War of Numbers: An Intelligence Memoir New edition Edition, Kindle Edition

4.2 out of 5 stars 20 customer reviews
ISBN-13: 978-1883642464
ISBN-10: 1883642469
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Editorial Reviews

From Publishers Weekly

Adams, an intelligence analyst with the CIA, discovered evidence in 1966 that the number of Vietnamese communist soldiers in Vietnam was closer to 600,000 than the 280,000 count made by the Pentagon. Unable to persuade CIA director Richard Helms to convene a board of inquiry, he unsuccessfully took his appeal to Congress and the White House, then resigned from the agency in '73 to write this account of the affair. His central argument is that General William Westmoreland, commander of U.S. forces in Vietnam, had deliberately overlooked some 300,000 Vietcong militiamen in order to buttress the government line that the U.S. was winning the war. In 1980 Adams was hired as a consultant for the CBS documentary The Uncounted Enemy: A Vietnam Deception , based largely on the evidence he had uncovered; the film caused Westmoreland to file a much-publicized libel suit against the network, with Adams a co-defendant. Westmoreland dropped the suit before it went to jury. Adams died in 1988, leaving the memoir unfinished, but far enough along to explain how the CIA and top military brass--with White House encouragement--misled the Congress and the American people about enemy strength before the 1968 Tet Offensive. The expose offers a convincing inside look at CIA analytical techniques during the Vietnam war.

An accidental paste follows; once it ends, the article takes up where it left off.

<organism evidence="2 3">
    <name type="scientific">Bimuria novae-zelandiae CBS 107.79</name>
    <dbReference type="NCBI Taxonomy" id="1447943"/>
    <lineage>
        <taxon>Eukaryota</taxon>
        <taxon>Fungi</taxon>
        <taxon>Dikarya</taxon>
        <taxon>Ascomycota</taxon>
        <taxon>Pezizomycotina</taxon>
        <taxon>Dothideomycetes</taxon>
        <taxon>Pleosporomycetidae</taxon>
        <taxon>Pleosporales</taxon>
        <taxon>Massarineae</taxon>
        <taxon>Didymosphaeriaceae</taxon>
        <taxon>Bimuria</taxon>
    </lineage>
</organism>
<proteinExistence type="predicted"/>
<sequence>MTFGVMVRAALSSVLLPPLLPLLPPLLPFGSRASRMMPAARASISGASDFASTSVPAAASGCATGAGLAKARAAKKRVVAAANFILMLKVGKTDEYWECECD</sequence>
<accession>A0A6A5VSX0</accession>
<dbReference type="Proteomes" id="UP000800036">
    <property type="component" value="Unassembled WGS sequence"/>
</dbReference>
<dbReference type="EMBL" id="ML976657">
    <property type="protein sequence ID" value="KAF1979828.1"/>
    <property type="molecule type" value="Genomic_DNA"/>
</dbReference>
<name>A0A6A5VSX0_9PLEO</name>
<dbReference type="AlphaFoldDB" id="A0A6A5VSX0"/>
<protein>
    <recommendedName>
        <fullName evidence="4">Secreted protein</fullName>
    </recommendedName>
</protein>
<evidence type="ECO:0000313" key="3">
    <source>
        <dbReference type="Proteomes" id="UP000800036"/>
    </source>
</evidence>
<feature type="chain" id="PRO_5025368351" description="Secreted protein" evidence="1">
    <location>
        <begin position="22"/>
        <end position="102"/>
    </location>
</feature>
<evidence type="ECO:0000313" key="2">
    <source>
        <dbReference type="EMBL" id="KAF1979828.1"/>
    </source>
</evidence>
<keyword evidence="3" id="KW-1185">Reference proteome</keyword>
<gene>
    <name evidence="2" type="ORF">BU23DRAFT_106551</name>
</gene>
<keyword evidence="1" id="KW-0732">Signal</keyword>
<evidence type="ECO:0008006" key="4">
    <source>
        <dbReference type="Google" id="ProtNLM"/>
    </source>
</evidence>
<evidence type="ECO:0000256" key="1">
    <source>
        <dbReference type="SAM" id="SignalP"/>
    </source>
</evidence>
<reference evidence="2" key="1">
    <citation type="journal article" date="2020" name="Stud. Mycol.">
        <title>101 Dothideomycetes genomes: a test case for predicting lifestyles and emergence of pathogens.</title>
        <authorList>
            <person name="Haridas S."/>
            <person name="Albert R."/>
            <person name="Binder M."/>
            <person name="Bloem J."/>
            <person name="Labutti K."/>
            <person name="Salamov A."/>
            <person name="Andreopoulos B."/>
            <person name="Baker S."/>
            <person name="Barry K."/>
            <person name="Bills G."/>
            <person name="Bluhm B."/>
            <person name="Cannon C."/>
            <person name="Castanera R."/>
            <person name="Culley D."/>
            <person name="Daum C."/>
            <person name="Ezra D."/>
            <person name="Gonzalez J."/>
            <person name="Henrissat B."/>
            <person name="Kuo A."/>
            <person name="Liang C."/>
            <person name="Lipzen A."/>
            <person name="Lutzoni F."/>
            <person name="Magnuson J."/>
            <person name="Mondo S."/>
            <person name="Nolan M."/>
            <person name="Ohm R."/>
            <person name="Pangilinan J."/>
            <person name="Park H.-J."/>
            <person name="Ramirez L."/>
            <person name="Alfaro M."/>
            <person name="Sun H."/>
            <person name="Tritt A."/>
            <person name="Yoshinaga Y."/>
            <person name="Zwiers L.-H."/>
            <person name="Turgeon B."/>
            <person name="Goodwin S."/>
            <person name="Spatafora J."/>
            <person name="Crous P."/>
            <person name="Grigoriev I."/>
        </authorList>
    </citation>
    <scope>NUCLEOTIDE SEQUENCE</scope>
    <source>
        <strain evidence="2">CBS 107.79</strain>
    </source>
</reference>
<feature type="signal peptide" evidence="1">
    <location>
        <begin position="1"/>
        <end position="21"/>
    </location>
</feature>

Copyright 1994 Reed Business Information, Inc.

From Library Journal

Adams was the CIA analyst whose persistence led to the making of the controversial CBS documentary, "The Uncounted Enemy: A Vietnam Deception," the program that landed CBS in an equally famous lawsuit with Gen. William Westmoreland. In this memoir, he takes us behind the scenes to see what might be called "The Making of a Deception: The Inside Story." Initially, Adams charged that the CIA had underestimated Vietcong military strength. Quitting the agency in 1973, he undertook his own investigation, a lengthy labor cut short by his death in 1988. Though not completed, his book is more than a rehash of yesteryear's bureaucratic battles-and more even than delicious inside gossip. Adams paints a fascinating and personalized picture of the back-room, political wartime CIA. While experts and ex-spooks will debate the reliability of Adams's story, readers will find it fascinating. Some of his tales are worth the price of the book alone. Recommended for informed readers.
Henry Steck, SUNY Coll. at Cortland
Copyright 1994 Reed Business Information, Inc.

Product details

  • File Size: 1287 KB
  • Print Length: 285 pages
  • Publisher: Steerforth; New edition edition (March 13, 2012)
  • Publication Date: March 13, 2012
  • Sold by: Penguin Random House Publisher Services
  • Language: English
  • ASIN: B0070NYVDC
  • Text-to-Speech: Enabled
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  • Word Wise: Enabled
  • Lending: Not Enabled
  • Enhanced Typesetting: Enabled
  • Amazon Best Sellers Rank: #364,505 Paid in Kindle Store (See Top 100 Paid in Kindle Store)
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